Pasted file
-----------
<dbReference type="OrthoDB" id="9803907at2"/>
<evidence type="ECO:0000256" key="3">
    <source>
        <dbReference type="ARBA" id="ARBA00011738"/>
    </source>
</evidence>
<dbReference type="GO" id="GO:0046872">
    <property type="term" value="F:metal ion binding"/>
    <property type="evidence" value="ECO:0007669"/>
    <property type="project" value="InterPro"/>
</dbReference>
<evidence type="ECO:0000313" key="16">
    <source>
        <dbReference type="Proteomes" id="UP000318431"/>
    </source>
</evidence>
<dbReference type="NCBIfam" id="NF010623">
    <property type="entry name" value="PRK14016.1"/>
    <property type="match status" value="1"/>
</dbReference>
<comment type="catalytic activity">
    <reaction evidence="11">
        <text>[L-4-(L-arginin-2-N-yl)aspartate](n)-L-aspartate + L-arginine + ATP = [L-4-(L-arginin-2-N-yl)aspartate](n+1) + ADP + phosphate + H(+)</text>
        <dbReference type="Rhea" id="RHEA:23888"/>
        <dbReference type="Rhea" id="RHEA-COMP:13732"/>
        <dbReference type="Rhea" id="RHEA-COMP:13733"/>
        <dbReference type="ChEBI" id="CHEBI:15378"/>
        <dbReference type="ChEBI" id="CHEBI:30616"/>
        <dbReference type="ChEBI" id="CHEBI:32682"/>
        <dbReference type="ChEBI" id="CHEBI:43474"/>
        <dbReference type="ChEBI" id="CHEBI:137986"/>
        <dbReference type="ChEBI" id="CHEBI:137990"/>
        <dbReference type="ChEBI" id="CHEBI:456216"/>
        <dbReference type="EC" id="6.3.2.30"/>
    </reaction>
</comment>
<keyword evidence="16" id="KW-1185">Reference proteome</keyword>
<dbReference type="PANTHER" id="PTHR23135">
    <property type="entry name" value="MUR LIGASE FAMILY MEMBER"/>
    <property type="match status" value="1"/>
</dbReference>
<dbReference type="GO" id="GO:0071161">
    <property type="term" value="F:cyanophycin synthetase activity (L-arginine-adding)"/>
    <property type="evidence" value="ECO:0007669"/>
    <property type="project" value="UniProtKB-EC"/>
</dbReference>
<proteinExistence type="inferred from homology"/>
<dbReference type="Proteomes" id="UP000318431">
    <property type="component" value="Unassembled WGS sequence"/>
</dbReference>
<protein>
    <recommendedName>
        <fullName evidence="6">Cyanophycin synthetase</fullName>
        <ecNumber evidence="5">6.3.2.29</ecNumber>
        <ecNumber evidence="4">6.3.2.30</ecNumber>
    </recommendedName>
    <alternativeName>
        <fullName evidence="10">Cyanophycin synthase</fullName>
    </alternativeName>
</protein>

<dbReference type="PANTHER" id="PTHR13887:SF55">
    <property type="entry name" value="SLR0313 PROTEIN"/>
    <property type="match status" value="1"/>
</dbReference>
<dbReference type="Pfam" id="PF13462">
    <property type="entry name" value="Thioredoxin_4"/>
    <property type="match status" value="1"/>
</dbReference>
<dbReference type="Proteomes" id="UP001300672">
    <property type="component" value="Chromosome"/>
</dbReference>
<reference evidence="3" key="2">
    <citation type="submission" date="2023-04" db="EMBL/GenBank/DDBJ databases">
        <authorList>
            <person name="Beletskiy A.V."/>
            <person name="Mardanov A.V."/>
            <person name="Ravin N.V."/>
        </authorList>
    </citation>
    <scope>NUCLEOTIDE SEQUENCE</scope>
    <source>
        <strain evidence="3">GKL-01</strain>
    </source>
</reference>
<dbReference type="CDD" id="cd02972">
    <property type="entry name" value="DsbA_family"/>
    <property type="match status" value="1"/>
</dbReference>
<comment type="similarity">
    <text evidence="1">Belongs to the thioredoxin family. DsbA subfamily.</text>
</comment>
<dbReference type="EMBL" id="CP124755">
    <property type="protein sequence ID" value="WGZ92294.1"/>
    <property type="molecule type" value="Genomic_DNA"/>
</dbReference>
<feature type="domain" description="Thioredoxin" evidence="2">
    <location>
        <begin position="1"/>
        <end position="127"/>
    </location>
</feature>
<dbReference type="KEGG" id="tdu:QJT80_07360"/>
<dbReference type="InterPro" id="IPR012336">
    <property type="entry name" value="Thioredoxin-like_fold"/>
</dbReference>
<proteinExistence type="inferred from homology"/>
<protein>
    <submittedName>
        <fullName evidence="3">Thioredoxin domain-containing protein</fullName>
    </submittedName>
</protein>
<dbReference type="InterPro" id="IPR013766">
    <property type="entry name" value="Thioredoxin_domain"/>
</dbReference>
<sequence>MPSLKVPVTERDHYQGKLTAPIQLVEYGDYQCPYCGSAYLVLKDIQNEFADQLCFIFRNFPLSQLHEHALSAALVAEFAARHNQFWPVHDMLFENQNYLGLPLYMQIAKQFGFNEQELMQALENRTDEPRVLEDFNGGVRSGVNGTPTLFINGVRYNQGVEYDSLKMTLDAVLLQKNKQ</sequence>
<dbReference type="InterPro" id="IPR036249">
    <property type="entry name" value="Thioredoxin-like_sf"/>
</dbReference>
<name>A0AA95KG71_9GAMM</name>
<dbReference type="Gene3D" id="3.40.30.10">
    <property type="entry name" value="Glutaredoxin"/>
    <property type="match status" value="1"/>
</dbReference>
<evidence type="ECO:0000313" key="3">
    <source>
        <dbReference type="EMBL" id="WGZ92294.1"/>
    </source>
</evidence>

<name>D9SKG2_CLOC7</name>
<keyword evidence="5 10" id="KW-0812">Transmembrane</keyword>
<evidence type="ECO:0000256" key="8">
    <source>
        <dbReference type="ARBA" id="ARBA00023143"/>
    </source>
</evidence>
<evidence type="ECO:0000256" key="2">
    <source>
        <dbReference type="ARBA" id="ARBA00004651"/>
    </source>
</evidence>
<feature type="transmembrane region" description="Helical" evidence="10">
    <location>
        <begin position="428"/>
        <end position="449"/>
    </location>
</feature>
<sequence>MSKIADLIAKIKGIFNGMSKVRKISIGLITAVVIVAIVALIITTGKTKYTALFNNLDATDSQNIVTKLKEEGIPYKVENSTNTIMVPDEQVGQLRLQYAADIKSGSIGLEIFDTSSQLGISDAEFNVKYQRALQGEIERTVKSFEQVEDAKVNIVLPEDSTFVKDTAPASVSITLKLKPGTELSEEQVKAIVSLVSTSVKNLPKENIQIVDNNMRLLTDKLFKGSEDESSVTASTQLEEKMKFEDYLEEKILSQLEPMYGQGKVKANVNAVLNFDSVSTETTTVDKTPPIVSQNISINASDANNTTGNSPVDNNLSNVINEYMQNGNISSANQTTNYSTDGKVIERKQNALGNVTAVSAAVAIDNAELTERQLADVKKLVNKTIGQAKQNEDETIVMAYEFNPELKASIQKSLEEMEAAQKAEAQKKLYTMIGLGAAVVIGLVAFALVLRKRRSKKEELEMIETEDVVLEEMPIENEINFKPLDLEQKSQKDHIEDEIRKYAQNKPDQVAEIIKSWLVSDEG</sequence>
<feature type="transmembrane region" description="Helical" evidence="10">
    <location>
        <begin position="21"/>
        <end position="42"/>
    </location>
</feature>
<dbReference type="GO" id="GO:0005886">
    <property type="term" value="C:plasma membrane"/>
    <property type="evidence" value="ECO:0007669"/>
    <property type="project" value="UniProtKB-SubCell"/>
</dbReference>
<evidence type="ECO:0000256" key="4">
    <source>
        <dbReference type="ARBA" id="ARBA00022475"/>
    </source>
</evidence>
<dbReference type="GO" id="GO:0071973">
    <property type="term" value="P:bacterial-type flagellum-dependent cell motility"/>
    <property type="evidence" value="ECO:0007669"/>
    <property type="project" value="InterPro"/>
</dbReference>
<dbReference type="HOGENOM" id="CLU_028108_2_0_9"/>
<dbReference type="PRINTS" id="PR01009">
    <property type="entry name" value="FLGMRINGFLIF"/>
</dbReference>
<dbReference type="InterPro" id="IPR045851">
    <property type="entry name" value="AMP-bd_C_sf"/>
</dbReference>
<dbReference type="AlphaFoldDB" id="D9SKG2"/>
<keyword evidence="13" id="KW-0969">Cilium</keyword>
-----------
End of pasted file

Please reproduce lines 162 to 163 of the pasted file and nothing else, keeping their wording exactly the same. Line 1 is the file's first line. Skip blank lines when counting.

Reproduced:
    </source>
</evidence>